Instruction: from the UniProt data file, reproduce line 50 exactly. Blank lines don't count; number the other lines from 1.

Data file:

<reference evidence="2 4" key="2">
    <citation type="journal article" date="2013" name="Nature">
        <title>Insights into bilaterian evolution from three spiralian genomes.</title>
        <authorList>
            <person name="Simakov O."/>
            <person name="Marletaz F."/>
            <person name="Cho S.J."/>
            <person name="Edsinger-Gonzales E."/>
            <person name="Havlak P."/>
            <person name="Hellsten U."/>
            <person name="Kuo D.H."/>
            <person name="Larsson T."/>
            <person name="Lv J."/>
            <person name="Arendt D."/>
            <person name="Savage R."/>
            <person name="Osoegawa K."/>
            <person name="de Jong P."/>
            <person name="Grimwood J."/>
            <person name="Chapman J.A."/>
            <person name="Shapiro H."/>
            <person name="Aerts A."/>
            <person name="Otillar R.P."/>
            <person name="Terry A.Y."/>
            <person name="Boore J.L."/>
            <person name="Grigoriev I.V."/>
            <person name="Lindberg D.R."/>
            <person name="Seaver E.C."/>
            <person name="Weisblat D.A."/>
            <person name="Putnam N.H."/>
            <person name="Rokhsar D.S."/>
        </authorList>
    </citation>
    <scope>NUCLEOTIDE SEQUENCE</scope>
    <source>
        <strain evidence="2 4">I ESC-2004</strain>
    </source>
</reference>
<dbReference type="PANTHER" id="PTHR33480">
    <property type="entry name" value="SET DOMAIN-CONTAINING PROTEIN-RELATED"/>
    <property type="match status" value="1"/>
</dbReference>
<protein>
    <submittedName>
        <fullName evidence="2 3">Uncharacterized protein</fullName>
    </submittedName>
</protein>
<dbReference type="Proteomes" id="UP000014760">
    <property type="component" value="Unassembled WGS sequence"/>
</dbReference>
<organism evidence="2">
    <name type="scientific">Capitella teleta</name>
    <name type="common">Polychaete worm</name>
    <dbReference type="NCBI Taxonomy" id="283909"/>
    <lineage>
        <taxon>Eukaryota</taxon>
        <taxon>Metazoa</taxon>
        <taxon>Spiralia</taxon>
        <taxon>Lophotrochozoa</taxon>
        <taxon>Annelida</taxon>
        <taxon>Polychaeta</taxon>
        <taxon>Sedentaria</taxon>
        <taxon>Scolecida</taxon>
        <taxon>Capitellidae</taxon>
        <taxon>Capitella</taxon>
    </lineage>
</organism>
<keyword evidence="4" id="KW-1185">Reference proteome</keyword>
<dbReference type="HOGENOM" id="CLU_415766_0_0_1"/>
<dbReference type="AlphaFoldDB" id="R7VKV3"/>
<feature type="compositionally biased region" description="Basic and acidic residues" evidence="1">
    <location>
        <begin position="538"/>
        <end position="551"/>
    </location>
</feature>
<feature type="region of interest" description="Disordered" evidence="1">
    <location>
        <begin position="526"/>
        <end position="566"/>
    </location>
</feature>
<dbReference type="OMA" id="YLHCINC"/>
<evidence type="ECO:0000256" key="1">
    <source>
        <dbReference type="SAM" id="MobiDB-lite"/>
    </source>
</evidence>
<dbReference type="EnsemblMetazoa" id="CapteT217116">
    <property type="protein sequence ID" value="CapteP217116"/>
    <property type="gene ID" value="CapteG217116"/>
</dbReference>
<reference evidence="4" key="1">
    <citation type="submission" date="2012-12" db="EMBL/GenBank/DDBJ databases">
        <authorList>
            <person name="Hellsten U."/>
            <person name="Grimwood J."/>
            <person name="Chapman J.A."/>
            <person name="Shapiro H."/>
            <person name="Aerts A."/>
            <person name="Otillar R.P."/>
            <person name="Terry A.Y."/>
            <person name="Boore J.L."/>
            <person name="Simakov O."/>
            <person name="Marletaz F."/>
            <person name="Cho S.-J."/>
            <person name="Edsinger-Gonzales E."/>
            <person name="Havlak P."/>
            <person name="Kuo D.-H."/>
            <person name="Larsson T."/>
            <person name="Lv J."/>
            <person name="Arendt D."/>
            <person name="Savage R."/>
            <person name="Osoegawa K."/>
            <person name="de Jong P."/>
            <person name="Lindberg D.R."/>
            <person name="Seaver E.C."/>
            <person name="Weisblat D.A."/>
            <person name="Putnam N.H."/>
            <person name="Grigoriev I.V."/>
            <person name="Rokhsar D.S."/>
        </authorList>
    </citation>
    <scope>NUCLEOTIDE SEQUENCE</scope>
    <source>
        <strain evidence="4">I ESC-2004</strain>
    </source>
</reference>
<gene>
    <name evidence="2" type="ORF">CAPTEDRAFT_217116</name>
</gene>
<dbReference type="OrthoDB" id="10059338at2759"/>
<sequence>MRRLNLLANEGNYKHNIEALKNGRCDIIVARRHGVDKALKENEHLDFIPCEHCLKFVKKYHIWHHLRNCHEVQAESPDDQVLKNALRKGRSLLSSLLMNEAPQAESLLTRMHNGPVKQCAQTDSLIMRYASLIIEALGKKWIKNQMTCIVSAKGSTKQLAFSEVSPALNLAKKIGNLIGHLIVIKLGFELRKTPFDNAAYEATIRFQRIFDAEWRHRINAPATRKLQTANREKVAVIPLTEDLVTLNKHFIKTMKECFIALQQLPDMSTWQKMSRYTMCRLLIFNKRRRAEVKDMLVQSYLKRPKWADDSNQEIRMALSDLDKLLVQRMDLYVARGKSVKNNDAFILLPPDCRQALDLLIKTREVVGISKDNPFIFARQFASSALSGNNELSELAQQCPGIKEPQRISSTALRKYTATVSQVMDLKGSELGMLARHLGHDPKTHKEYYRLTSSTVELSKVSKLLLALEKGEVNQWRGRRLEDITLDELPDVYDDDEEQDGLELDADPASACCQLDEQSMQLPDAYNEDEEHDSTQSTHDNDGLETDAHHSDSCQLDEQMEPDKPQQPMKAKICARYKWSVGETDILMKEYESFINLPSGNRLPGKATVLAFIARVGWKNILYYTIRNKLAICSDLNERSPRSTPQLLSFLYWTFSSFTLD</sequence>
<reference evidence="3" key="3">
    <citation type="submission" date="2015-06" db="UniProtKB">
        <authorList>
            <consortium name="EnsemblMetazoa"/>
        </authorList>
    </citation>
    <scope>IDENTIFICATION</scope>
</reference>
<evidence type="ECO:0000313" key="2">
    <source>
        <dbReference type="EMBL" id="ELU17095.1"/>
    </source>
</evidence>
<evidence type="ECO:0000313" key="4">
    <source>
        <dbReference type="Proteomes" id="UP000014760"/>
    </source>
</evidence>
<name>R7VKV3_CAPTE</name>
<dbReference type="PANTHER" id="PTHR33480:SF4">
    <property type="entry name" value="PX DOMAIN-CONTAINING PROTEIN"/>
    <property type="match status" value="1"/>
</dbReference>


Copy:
<organism evidence="2">